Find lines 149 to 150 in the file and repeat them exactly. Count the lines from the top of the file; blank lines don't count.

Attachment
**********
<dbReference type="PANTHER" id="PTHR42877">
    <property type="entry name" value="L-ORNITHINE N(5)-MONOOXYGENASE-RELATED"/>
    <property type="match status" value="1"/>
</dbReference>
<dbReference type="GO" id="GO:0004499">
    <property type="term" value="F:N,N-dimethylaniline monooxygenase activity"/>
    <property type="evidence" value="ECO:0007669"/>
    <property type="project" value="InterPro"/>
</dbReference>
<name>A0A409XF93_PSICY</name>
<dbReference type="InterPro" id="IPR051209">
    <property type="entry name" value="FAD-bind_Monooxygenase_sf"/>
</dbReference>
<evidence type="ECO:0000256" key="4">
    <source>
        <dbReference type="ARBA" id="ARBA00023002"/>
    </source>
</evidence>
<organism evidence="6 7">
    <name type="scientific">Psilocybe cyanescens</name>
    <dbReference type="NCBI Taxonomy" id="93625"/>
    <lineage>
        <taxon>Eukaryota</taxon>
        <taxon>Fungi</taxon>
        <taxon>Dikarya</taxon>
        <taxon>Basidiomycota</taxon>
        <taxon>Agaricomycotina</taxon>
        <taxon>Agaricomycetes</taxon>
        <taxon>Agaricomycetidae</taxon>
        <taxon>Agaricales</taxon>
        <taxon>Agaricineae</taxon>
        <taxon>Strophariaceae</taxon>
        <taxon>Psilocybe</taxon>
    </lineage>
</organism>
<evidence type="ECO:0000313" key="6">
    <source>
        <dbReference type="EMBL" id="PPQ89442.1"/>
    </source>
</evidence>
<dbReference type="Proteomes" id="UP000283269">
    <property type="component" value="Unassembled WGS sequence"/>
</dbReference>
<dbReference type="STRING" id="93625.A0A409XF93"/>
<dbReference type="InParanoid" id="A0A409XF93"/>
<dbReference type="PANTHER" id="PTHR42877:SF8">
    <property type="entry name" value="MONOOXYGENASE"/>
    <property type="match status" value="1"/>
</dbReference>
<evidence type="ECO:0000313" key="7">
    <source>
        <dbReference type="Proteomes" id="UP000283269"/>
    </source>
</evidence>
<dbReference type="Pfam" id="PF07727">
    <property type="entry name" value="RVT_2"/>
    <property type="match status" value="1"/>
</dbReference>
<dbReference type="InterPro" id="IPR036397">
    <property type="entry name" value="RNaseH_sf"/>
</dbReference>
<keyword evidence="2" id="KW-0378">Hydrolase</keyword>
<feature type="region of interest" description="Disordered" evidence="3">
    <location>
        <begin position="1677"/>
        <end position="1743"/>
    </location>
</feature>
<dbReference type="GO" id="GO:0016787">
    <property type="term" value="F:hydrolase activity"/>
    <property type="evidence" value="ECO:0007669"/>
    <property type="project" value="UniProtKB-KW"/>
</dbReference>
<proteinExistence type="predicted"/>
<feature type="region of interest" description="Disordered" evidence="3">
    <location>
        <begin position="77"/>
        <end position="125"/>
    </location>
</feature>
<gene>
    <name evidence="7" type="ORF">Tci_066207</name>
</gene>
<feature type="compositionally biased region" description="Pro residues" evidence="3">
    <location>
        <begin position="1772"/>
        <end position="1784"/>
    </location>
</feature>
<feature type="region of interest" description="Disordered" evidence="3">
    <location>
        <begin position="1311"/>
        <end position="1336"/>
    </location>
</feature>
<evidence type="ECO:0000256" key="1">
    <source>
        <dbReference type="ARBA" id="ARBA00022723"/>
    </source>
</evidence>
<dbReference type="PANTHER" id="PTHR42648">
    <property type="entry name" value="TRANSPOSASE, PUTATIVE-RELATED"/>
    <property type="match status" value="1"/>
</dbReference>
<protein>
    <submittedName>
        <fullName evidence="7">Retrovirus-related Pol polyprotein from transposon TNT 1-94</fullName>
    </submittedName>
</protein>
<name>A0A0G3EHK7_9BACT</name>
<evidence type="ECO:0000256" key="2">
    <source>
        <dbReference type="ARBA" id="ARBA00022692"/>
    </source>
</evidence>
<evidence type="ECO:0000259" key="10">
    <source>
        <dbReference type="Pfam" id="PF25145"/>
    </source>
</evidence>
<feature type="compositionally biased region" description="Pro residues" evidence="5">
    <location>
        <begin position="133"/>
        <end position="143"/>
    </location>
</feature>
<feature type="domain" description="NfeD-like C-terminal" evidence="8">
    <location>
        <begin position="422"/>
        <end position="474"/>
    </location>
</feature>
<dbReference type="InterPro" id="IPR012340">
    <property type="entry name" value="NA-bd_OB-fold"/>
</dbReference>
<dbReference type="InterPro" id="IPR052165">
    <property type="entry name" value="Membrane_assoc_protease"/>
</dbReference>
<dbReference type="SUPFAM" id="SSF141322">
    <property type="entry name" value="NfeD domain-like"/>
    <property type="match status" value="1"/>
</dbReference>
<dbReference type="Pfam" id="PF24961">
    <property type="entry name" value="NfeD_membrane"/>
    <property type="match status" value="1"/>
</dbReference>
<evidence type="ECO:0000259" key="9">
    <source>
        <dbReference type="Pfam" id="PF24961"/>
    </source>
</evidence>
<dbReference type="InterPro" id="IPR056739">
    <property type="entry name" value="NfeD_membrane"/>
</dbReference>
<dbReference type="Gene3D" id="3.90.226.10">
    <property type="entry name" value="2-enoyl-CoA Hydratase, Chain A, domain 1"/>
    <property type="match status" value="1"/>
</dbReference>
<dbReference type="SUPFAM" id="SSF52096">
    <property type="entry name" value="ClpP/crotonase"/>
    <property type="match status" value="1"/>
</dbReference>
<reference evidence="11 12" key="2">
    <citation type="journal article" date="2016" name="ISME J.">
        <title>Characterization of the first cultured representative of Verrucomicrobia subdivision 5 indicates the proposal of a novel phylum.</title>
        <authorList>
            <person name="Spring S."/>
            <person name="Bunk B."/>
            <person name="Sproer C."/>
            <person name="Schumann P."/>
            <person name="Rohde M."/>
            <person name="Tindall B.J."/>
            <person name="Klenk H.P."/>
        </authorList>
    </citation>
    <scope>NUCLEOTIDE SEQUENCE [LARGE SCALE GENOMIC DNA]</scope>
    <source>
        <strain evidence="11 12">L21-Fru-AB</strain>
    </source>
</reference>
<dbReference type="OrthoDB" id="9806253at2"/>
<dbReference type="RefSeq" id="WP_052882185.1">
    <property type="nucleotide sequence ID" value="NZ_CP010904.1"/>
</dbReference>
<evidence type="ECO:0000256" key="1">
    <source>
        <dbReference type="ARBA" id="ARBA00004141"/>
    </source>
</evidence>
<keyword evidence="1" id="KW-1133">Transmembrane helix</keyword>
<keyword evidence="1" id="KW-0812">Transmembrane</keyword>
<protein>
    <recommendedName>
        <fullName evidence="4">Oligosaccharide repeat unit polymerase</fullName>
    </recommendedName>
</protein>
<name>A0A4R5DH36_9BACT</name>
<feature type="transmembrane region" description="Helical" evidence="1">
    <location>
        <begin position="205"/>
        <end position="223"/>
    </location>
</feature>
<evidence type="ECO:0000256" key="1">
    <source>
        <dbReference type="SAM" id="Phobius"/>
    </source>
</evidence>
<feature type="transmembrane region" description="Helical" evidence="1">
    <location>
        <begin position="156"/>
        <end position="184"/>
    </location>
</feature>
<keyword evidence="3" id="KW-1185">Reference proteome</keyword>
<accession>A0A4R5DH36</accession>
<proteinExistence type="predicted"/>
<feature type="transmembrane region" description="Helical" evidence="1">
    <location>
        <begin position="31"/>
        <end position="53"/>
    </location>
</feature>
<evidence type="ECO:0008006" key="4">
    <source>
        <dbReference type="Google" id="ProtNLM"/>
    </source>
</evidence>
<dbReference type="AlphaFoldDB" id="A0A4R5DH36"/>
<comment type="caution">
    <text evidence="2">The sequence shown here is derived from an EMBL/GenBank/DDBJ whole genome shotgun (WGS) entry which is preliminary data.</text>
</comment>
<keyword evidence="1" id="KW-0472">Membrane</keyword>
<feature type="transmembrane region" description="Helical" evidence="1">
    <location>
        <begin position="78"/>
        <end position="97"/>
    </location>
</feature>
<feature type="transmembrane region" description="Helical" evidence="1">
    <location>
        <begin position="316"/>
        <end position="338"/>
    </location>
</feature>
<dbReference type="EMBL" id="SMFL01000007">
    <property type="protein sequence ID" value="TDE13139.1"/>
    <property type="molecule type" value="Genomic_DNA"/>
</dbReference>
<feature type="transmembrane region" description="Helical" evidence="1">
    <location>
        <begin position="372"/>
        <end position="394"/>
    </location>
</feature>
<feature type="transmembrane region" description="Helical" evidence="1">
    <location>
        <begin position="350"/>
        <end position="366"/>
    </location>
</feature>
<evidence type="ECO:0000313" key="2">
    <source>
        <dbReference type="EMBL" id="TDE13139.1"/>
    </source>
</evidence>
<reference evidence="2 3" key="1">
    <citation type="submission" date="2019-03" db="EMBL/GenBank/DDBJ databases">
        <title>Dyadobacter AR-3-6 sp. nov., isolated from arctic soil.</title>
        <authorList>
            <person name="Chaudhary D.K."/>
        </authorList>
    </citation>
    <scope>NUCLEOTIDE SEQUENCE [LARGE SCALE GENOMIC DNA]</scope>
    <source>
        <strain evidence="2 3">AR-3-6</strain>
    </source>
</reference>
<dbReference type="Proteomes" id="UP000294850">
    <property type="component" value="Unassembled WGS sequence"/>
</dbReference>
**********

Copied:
        <dbReference type="Pfam" id="PF24961"/>
    </source>